An agreement to build a proposed $3.85 billion oil refinery in Sri Lanka will take at least a year to be finalized as its main investor, India’s Accord Group, says it is yet to recruit partners and conduct an assessment of the plan’s viability.
The comments add to confusion about the project, which was announced last week by the Sri Lankan government as the nation’s largest single foreign direct investment ever, but has since been the subject of conflicting statements by various parties.
Accord’s Chairman S Jagatrakshakan, a former Indian government minister, said he has submitted a preliminary proposal to the Sri Lankan government to invest in the project but has not finalized any terms of the deal.
“The project assessment and financial viability assessment will take at least a year. We have not sorted out any of the equity partners for the projects, but are in talks with investors from many countries,” he told Reuters over the phone from the southern Indian state of Tamil Nadu.
The 68-year old politician is campaigning in Tamil Nadu for a seat in the current general election. He was an MP and minister in the last Congress-led government in 2009-2014.
When the Sri Lankan government made the announcement on March 19, it said the oil refinery would be a joint venture between Oman’s oil ministry and Accord and cost $3.85 billion.
A day later, Omani officials denied involvement in the project, but the middle eastern country’s oil minister arrived in Sri Lanka three days later and said he was “excited” to inaugurate the project though there was no indication of a firm deal in place.
India and China have been vying for political influence in Sri Lanka in recent years, with investment a key part of the battleground.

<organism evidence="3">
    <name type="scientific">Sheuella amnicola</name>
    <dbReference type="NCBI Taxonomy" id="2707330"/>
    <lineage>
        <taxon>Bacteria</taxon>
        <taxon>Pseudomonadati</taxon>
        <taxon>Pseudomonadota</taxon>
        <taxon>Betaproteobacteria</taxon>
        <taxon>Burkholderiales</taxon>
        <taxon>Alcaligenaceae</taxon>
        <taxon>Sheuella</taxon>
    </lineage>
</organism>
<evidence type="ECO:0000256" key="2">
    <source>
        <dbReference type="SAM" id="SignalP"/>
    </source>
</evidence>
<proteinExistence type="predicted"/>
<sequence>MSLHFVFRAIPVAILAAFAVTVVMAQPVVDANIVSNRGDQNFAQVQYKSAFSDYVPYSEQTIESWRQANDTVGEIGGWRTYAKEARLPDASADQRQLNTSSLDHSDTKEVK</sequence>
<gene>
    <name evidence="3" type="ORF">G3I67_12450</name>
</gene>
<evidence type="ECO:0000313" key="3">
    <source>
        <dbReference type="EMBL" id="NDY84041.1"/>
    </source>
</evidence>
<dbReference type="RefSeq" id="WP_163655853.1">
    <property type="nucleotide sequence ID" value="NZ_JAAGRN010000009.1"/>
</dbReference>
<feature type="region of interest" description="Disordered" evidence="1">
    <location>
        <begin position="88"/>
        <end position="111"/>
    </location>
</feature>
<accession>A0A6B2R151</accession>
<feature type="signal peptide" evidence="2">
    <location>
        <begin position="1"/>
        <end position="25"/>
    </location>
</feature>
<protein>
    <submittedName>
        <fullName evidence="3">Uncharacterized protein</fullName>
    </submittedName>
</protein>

The refinery’s proposed site is 585 acres of land near the site of the new Humbantota International port and a related industrial zone – both run by Chinese entities – on Sri Lanka’s southern coast.
A Sri Lankan government document seen by Reuters showed the previously proposed deal would have a debt to equity ratio of 51:49, and said the Accord Group’s Singapore entity, Silver Park International Pte Ltd, would fund 70 percent of the equity, with Oman funding the rest.
However, Jagatrakshakan said he expected 70 percent of the project to be bankrolled by debt from financial institutions, adding that Silver Park would get more investors to fund the equity stake.
“We are looking at getting 20-30 investors on board for the 30 percent equity investment in the project. We expect 70 percent of the project to be bankrolled by debt from financial institutions,” he said.
A senior official at Sri Lanka’s Strategic Development and International Trade ministry, speaking on the condition of anonymity, said he was confident of the terms of the deal as originally announced by the government.
He said Jagatrakshakan’s son Sandeep was also present when the deal was signed. Sandeep Jagatrakshakan did not respond to repeated calls seeking comment.
China is the biggest buyer of Omani oil, importing about 80 percent of the Middle Eastern nation’s overall crude exports in January, according to Oman government data.